Folding, spindeling, and mutilating lauguage for fun since Aug, 2004
Thursday, 27 March 2008

I usually get bored watching You Tube videos where people are just speaking extemporaneously about things they like.  But this guy has a charming voice, and I liked his take:

 

 

My favorite quote: "I was getting worried that they were going to lose all the knowledge of the Aasgaard. That would have pissed me off because the Aasgaard, they were - you know sometimes they were kind of dicks but what super-powerful alien race isn't at one point or another?"

Indeed.

Thursday, 27 March 2008 07:18:54 (Central Standard Time, UTC-06:00) | Comments [4] | #
Thursday, 27 March 2008 08:54:13 (Central Standard Time, UTC-06:00)
It's on the top of my Netflix list already! I'm TRYING to get it. I guess I'm going to have to stop checking in on you until I can watch it with all the SG spoliers... ;-)
Thursday, 27 March 2008 11:11:45 (Central Standard Time, UTC-06:00)
Hey Dracut!

I saw Martian Child at Sue's house last weekend. Have you seen that movie yet (spoiler alert: he gets to keep the kid) LOL! Of course, you already knew that. :-)

I can't help but think that there were some...um..."politically correct" changes to the story from the real-life one, though. :-(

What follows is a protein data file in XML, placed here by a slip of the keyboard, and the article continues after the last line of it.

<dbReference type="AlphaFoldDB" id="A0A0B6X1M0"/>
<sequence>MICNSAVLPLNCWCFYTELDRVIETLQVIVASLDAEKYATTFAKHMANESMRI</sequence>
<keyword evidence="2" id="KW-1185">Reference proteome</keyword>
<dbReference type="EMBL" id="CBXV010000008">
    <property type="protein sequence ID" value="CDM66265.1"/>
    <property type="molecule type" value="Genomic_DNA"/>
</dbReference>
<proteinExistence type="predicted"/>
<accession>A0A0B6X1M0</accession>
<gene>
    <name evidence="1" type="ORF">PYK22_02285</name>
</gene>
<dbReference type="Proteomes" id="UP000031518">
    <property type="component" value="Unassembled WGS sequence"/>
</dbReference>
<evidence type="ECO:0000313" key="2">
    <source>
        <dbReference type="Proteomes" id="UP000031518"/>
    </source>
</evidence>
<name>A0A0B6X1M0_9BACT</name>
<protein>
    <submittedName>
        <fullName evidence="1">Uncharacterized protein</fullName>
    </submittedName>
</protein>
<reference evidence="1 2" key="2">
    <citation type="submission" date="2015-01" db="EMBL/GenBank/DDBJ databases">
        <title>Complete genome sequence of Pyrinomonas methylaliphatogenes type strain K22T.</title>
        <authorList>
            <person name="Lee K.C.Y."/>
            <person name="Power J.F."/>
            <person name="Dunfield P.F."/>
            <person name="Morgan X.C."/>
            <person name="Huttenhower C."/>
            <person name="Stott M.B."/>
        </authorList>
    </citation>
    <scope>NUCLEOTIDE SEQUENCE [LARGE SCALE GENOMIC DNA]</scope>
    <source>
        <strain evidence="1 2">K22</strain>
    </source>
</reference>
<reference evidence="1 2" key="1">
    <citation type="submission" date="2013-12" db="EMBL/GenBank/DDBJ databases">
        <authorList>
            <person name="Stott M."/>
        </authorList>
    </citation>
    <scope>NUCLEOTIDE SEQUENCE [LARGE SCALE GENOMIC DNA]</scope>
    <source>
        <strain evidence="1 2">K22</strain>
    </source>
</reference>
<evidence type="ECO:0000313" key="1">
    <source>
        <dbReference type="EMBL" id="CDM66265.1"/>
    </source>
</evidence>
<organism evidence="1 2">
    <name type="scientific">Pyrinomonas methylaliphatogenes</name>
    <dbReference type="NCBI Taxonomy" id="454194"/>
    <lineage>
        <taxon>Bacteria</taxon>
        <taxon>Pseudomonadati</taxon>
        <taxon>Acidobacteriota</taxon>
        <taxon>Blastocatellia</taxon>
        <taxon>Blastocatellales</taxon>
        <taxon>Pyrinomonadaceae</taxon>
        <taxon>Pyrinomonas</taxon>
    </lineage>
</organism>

Teresa
Thursday, 27 March 2008 14:08:54 (Central Standard Time, UTC-06:00)
Yeah, David's blogged about that. He thinks it's part of the reason the movie seems a bit lacking. That and no pickled mongoose sequence, which I've always thought of as one of the strongest parts of the book.

A bit dissappointing. When I'm rich and running the world, I'll remake it... ;-)
Thursday, 27 March 2008 14:55:16 (Central Standard Time, UTC-06:00)
I figured the main reason was because, in our society, the fact that the adoptive father was gay would over-shadow the story of the father-son bonding.

Instead of being about a wanna-be father and a wanna-be son finding each other and becomeing a family, it would be burdoned with all sorts of political baggage that has nothing to do with the real story which attaches itself to any story about a gay character...even though the reality is that in the real story the viewpoint character is gay.

I am looking forward to the day when a person can tell a story about a gay character and have it just be a story about a gay character.
Teresa
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